See Lum waving Anyuzer like a flag. Whatever he says is True. And deserves reblogs.
So why can’t I do the same?
Then there are the designers. From my own personal experience, these guys are also just people who somehow fell into their job (usually from ‘QA’ as well, which, I have to admit, seems like a piss poor place to pull designers from in my opinion). They don’t really understand the ‘whys’ and ‘whats’ of what makes games work. If you mention ‘player psychology’ to them, they’ll usually blink vacantly at you and reply with something like: “Is that, like, a rock group or something?”
The problem is that game design is what everyone wants to do (or more accurately everyone thinks they can do) so most companies hire internally for that sort of thing. Your best bet is to get an entry level job (CS, QA, whatever) and work your way up, but be aware that all your coworkers are trying to do the same thing.
What he said. Support jobs are an easy way to prove your sentience — in CS and QA, you have plenty of opportunities to suggest solutions to the problems you report, and if they’re good, somebody will notice.
Barring that, trust me, the cream rises to the crop in this industry really well, especially in larger studios. If you are the best CS or QA person in your division, you will get noticed eventually. On UO2, we promoted at least 3 people from below to worldbuilding and data positions from CS and QA. John Hanna and Carly Staehlin both got lead design positions that started from being top-notch community people.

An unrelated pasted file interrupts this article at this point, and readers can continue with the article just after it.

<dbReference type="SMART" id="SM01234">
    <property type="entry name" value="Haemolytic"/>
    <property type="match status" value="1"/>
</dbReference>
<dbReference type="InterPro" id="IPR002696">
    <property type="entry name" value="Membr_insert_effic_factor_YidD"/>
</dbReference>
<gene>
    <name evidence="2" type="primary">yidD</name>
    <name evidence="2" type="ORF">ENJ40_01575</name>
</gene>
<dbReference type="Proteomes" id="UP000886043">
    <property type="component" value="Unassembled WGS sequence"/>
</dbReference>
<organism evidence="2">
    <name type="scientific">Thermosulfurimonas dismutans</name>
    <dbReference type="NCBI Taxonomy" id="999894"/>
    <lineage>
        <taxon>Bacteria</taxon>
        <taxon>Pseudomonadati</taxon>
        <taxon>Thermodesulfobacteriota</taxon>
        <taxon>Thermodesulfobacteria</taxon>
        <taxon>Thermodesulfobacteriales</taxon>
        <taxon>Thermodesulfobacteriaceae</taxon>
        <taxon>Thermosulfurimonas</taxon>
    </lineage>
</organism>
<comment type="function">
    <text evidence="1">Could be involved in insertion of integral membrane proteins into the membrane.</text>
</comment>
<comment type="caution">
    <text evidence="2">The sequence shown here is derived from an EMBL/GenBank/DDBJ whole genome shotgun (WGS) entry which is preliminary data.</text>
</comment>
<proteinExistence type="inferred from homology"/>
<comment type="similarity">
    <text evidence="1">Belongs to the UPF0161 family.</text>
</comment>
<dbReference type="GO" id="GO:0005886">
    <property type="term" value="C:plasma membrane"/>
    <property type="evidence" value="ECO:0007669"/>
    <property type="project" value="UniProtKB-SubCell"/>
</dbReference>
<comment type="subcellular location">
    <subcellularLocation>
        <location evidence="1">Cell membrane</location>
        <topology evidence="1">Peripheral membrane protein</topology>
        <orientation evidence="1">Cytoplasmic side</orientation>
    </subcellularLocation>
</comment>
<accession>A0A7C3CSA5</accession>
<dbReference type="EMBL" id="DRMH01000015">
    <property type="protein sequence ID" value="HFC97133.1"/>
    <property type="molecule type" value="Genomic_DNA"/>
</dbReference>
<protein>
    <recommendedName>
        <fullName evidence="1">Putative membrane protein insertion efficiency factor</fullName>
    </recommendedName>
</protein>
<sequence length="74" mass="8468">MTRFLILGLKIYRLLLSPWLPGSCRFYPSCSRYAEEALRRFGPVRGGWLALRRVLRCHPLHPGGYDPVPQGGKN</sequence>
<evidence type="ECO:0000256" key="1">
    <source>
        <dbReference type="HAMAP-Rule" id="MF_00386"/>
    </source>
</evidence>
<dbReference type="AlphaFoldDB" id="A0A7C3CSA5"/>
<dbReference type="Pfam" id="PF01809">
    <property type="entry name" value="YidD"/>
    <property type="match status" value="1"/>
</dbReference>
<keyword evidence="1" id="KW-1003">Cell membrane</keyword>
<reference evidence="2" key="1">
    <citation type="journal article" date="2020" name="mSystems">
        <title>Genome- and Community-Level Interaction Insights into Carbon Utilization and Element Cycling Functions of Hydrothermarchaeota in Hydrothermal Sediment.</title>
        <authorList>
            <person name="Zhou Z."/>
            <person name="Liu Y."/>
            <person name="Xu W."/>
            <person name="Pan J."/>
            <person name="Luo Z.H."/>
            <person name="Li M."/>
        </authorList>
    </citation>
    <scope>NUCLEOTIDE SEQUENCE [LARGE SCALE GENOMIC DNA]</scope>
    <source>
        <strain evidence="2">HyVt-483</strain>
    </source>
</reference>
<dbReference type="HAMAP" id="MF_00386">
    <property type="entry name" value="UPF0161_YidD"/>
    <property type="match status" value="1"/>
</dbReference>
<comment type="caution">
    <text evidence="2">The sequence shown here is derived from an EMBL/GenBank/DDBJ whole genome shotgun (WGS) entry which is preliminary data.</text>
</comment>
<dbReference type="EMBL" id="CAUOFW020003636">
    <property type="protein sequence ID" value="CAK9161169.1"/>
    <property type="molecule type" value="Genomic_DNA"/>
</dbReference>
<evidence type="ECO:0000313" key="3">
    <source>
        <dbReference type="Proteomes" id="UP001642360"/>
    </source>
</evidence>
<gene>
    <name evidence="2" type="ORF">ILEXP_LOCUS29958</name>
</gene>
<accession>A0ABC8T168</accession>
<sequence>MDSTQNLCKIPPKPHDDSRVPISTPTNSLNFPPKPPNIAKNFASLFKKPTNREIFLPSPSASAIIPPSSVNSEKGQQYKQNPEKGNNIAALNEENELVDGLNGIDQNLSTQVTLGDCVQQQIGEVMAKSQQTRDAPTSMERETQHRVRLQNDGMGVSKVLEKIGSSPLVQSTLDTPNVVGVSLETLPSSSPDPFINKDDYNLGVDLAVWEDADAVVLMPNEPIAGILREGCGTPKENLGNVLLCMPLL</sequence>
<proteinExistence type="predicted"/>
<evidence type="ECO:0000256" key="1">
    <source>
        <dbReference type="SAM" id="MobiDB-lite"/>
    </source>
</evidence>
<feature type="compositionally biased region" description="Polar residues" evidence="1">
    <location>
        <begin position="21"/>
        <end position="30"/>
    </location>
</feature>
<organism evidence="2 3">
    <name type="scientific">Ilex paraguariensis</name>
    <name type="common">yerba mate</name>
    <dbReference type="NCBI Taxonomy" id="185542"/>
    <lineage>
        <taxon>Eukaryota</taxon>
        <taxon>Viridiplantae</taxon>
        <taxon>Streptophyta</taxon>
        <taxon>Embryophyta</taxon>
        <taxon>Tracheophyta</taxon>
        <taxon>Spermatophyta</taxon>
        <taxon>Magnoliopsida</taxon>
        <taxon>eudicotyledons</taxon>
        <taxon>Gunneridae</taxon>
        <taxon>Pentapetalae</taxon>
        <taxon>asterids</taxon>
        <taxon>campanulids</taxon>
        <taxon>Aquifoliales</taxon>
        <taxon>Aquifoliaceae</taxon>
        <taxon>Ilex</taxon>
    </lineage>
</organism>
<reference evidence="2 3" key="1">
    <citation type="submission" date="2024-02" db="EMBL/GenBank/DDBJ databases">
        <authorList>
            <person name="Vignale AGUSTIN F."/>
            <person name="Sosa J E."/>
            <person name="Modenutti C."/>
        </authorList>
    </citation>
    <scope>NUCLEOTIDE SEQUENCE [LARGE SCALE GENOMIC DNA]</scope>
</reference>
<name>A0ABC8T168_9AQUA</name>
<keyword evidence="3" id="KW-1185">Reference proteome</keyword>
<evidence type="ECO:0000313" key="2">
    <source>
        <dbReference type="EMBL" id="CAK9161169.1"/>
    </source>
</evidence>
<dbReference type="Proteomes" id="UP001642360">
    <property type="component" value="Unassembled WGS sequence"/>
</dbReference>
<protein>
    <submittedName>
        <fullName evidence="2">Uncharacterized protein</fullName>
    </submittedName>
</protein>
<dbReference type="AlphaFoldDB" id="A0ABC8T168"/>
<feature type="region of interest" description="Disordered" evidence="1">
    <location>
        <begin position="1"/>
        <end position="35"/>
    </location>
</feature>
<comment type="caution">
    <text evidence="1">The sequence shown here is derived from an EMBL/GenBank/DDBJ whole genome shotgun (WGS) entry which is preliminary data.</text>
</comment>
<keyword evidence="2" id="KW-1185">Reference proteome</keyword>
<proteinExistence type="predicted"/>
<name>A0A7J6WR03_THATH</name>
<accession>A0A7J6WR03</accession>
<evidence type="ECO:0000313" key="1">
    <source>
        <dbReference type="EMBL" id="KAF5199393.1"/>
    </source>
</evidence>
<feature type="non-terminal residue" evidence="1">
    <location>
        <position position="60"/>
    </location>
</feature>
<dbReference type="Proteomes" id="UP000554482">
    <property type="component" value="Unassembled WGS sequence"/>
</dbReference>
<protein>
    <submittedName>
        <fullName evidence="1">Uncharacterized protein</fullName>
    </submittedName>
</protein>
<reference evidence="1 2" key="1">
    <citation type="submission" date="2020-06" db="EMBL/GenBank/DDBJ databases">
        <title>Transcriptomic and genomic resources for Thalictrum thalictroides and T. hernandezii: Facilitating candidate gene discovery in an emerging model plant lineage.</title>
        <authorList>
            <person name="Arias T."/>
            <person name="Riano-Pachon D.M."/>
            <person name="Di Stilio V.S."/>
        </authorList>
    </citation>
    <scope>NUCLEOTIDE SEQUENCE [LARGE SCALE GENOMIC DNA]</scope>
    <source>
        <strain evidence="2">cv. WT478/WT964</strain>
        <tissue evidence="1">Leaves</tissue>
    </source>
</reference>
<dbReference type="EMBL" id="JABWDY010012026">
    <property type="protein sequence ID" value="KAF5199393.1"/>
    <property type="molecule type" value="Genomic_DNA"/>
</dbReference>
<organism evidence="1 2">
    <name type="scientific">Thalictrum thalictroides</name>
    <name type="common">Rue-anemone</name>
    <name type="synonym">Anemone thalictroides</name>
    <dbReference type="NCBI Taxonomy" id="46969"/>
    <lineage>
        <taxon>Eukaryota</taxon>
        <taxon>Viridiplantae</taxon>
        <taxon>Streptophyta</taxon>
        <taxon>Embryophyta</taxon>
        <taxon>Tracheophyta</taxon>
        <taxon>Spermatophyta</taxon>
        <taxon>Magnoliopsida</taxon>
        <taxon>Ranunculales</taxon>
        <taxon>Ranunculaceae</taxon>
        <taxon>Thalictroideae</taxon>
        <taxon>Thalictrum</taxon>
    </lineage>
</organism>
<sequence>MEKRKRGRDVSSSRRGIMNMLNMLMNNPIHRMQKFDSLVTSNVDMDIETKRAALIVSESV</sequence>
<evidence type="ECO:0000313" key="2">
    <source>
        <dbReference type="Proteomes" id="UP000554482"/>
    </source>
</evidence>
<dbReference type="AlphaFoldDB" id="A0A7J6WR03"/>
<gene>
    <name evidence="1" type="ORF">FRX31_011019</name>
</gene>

Depends on how flexibly you define “game design”. Mythic hires most of their content team, world builders and the like, from their CS team. For that matter, I think two of the three people who filled my slots at Mythic after I left started in CS.
Positions in CS, QA – even art and programming – are the best ways to demonstrate your worth. If you’re cut out to be a designer, a (good) company will definately notice it and you’ll get there.
We have VIPs there. Instead I agree with Anyuzer. I’m pointing at the same problem from a long time, even without being there and experience it in the first person. If I quote him it’s not to jump on his bandwagon and make his wit, my own.
The summary of what Anyuzer says is rather simple: wrong people in wrong places.
Or you do agree, or you don’t. Not both. And Megyn said it better.
I also believe that there are more problems deeper than that but that only come as a consequences. From the descriptions I hear there is no true and positive cooperation between the different developers and everyone works into tightly defined compartments, knowing nothing of what the other guy next to him is doing. Even in the disposition of the work spaces everyone is closed in his own little cubicle, peeking out only when called. It’s rather obvious that nothing can work with these premises. It’s not surprising that if a good game comes out of this insane, unbelievable process, it is seen as a miracle.
It *IS* a miracle.